In the heavens today, there are two men that weren’t there yesterday and by all rights, shouldn’t be there today. Actually, to say they are in the heavens is incorrect. One is in heaven. Now we know, his name is Yotam Ovadia. And that he was only 31 years old, a husband, and a father of two. Yotam’s two sons, just two years old and 7-months old, are too young to yet understand what they have lost.
And the second one wasn’t a man, and he isn’t in heaven. His name was Mohammad Tareq Yousef. He was 17 years old and he’ll never grow to be a man. As for where he is, it would be wrong to say he is in heaven. That is a place reserved for the good people, like Yotam. Some day, hopefully not for many many decades, there will be a place for Assaf Ravid. Despite being stabbed in the shoulder by Mohammed, Assaf managed to pull his gun and shoot Mohammed, the terrorist.
Another two other people were wounded in the attack; a woman was treated for shock. Mohammed was dead on the scene; his corpse left on the ground while the wounded were treated and evacuated.
Last night, I danced at a friend’s wedding. She was a beautiful bride; her husband smiling and happy. It was a lovely wedding and they did something so creative. On the table under a napkin was a note, “You won the vase.” During dinner, I checked my phone. Don’t ask me why. It’s a thing I do when my country is under attack (which is pretty much all the time). No, during the wedding we were blessed not to have been hit with rockets.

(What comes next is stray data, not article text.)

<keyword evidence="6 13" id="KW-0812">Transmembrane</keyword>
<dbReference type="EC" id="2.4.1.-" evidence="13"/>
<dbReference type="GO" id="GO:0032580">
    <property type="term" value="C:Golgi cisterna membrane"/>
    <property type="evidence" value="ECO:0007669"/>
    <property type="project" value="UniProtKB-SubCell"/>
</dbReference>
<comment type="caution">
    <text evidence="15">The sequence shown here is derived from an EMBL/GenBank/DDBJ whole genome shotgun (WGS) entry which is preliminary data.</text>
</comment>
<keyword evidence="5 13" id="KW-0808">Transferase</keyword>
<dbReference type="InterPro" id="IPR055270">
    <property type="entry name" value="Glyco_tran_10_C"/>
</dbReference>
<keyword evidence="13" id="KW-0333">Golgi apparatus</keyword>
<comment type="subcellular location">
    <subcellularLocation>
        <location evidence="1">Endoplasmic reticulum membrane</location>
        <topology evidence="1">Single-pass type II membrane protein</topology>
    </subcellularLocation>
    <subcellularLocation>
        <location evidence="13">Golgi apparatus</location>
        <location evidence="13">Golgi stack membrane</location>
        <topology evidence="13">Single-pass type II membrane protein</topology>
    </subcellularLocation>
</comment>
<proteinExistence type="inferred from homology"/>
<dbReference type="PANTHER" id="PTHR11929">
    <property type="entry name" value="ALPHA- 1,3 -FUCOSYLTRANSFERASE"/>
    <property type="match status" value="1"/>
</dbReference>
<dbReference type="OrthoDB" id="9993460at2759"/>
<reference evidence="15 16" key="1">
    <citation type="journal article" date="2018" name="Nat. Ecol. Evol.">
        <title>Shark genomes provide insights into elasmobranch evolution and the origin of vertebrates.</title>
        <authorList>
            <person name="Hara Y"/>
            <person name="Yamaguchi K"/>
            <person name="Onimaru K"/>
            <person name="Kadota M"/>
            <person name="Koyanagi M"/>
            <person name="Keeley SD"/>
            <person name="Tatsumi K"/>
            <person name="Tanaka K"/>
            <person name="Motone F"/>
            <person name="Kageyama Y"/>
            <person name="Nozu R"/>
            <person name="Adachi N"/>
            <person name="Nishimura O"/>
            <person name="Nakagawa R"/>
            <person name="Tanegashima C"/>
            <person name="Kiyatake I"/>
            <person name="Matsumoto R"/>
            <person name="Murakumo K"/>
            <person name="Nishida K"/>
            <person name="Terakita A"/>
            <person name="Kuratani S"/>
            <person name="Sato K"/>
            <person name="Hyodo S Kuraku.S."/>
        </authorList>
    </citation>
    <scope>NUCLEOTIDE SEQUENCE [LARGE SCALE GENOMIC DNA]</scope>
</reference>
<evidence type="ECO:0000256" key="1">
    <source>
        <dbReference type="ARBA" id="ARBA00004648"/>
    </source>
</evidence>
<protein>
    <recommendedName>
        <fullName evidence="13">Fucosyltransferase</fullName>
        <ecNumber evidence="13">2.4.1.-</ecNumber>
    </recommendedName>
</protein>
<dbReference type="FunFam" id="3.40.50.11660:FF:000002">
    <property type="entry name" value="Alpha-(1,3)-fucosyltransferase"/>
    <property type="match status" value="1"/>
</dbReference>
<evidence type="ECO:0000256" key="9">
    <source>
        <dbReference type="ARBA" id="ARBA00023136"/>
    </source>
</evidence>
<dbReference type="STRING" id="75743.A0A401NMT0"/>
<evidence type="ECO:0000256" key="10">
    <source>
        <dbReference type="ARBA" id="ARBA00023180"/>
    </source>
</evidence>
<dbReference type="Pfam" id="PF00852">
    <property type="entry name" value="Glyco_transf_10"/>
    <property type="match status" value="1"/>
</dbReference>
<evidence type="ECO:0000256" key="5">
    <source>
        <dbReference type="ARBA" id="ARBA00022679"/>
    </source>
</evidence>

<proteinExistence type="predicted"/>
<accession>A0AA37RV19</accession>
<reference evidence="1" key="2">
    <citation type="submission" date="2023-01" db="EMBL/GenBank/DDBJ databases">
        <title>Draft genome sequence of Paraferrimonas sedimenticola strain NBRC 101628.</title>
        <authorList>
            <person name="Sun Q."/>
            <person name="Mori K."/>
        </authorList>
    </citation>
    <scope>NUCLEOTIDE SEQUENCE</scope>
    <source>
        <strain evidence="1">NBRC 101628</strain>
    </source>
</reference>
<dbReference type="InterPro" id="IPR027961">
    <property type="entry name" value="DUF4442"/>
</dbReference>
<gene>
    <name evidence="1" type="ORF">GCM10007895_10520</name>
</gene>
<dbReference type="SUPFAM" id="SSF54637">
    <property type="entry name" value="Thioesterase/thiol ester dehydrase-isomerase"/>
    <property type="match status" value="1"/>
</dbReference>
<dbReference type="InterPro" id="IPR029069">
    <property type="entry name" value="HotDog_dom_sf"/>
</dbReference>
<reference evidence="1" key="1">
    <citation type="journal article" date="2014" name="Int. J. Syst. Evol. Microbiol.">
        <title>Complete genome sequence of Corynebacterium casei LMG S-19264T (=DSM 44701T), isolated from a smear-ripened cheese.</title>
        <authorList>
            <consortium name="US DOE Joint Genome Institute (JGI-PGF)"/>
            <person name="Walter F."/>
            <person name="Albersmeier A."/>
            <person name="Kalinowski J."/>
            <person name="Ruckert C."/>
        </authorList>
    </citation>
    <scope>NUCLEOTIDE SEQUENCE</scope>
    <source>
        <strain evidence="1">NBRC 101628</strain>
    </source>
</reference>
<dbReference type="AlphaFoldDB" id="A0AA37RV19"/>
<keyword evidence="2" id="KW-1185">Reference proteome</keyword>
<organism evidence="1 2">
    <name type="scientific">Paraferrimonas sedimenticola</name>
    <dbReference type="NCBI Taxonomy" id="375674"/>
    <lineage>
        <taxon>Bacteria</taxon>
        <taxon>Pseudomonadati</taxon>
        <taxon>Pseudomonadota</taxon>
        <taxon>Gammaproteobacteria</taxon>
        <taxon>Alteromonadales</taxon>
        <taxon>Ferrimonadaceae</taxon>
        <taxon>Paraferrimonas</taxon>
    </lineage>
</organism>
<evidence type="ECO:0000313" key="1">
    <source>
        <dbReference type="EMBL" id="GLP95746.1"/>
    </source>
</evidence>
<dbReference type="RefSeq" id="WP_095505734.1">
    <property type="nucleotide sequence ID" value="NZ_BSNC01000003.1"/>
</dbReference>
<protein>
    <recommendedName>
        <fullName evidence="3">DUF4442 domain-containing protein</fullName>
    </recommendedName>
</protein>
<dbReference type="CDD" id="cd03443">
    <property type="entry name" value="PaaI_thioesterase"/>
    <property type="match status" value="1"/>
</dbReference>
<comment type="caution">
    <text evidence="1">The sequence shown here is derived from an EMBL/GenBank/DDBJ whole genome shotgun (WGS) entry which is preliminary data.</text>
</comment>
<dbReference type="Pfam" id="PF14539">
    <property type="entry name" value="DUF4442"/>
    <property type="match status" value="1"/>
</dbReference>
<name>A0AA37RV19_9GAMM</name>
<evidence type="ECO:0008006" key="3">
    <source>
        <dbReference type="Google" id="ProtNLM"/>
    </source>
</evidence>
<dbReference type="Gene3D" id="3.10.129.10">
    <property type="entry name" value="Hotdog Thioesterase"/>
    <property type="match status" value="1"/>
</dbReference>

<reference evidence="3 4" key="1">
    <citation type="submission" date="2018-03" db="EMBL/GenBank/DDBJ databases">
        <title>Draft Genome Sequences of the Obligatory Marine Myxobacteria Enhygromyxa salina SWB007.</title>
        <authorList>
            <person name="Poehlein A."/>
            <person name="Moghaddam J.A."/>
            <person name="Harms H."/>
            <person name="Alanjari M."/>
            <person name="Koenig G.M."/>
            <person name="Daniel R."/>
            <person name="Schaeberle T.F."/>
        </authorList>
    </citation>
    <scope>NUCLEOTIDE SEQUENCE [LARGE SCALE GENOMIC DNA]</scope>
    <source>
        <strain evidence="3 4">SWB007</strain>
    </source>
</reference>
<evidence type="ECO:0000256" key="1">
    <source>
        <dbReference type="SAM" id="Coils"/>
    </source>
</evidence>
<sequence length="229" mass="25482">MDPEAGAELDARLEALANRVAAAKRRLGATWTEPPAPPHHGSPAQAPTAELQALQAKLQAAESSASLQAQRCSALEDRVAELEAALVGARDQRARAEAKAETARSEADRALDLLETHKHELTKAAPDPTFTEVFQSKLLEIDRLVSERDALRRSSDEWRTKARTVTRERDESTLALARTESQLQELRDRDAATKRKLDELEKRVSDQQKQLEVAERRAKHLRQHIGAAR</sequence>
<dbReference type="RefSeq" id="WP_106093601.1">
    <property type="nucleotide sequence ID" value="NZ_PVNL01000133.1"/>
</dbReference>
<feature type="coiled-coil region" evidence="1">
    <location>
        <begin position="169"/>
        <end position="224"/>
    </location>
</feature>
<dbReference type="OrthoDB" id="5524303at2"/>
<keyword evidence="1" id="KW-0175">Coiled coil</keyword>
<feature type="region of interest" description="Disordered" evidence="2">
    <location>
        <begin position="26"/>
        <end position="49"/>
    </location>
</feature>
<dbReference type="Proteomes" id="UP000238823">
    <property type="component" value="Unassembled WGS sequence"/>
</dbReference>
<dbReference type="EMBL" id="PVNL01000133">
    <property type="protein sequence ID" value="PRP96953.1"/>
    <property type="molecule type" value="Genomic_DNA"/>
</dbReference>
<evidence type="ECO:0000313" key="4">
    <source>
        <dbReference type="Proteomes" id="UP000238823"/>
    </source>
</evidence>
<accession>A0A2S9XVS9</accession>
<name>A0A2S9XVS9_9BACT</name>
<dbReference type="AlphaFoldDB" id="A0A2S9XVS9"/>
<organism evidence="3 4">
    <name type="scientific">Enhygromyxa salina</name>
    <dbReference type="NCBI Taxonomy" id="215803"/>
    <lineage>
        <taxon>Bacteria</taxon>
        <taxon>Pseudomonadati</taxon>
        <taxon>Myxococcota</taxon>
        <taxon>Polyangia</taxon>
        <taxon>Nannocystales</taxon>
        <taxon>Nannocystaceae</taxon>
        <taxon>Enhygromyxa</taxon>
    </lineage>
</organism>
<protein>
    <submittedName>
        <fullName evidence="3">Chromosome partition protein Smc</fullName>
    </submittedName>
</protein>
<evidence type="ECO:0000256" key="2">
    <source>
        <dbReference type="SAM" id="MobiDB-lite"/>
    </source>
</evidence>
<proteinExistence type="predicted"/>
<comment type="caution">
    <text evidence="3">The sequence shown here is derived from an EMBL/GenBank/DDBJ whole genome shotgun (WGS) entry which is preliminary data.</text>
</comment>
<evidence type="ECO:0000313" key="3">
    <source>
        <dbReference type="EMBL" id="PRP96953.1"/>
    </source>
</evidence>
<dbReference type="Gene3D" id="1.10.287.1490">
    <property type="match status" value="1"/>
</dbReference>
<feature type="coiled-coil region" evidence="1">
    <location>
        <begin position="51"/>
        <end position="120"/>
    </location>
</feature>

But there was a terror attack. Three wounded, one mortally wounded, and the terrorist had been neutralized. Permanently.
Later, I would learn their names, these two who are no longer in this world. Yotam will watch his sons grow from above; Mohammed will rot in everlasting hell. While Yotam goes into the light of the world to come, Mohammed has discovered the sad reality that he’s been scammed. No virgins awaiting this boy that will never grow into a man; no praise for the cold-blooded murder he committed.
Mohammed quickly becomes irrelevant. Just another case of a child raised to hatred, fulfilling the destiny of a twisted upbringing. Yotam, by contrast, will be remembered forever. By his young wife and children and by a nation in mourning.
My Sabbath table will be graced with the beautiful roses from my friend’s wedding. They are not tainted by the violence thrust against our society last night. Rather, like Yotam’s sons and the wedding last night, they are a symbol of the beauty in our land.
And I am grateful that in our country, terrorism is quickly recognized and proclaimed. Yes, the name of the terrorist was Mohammed and yes, he killed in the name of his god, Allah. Perhaps, when Canada and the countries in Europe can say that simple phrase, the world will begin dealing with the root cause of these violent acts. It was never about the “occupation” and it really isn’t about Israel.
Mohammed was a terrorist fulfilling the will of Islam, as he interpreted it. Was his interpretation correct? Well, I’ll leave that to others to theologize. Today, there will be two funerals in Israel. Yotam will be buried this afternoon in Jerusalem; his soul rests in the heavens. He will be a guardian of Israel, watching over his wife and sons in the difficult days ahead.
I don’t know what they’ll do with Mohammed’s body, nor do I care.
Shabbat is coming soon. It is a day of peace; a chance to heal after a long week. May God bless Yotam’s memory and send his family peace. And may God watch over the land and people of Israel and bring peace to Jerusalem and Israel.